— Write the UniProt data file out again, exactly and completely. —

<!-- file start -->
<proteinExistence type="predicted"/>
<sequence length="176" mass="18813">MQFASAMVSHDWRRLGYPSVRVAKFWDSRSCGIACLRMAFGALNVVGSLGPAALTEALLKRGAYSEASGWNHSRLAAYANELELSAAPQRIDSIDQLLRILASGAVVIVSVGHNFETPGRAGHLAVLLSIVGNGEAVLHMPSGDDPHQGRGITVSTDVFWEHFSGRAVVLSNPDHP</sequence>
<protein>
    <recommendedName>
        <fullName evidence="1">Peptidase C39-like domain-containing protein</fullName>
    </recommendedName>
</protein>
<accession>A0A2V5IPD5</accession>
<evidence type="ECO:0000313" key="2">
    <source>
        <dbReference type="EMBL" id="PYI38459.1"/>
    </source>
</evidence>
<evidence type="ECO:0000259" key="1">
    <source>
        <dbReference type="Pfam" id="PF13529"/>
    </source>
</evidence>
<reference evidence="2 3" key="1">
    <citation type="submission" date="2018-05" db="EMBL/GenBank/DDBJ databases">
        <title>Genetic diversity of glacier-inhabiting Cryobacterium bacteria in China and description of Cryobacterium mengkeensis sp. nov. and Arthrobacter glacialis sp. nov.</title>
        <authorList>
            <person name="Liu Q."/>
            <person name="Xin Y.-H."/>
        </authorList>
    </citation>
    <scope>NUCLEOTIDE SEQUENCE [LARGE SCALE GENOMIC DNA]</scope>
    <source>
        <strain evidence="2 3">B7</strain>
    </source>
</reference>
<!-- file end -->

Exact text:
<proteinExistence type="predicted"/>
<sequence length="176" mass="18813">MQFASAMVSHDWRRLGYPSVRVAKFWDSRSCGIACLRMAFGALNVVGSLGPAALTEALLKRGAYSEASGWNHSRLAAYANELELSAAPQRIDSIDQLLRILASGAVVIVSVGHNFETPGRAGHLAVLLSIVGNGEAVLHMPSGDDPHQGRGITVSTDVFWEHFSGRAVVLSNPDHP</sequence>
<protein>
    <recommendedName>
        <fullName evidence="1">Peptidase C39-like domain-containing protein</fullName>
    </recommendedName>
</protein>
<accession>A0A2V5IPD5</accession>
<evidence type="ECO:0000313" key="2">
    <source>
        <dbReference type="EMBL" id="PYI38459.1"/>
    </source>
</evidence>
<evidence type="ECO:0000259" key="1">
    <source>
        <dbReference type="Pfam" id="PF13529"/>
    </source>
</evidence>
<reference evidence="2 3" key="1">
    <citation type="submission" date="2018-05" db="EMBL/GenBank/DDBJ databases">
        <title>Genetic diversity of glacier-inhabiting Cryobacterium bacteria in China and description of Cryobacterium mengkeensis sp. nov. and Arthrobacter glacialis sp. nov.</title>
        <authorList>
            <person name="Liu Q."/>
            <person name="Xin Y.-H."/>
        </authorList>
    </citation>
    <scope>NUCLEOTIDE SEQUENCE [LARGE SCALE GENOMIC DNA]</scope>
    <source>
        <strain evidence="2 3">B7</strain>
    </source>
</reference>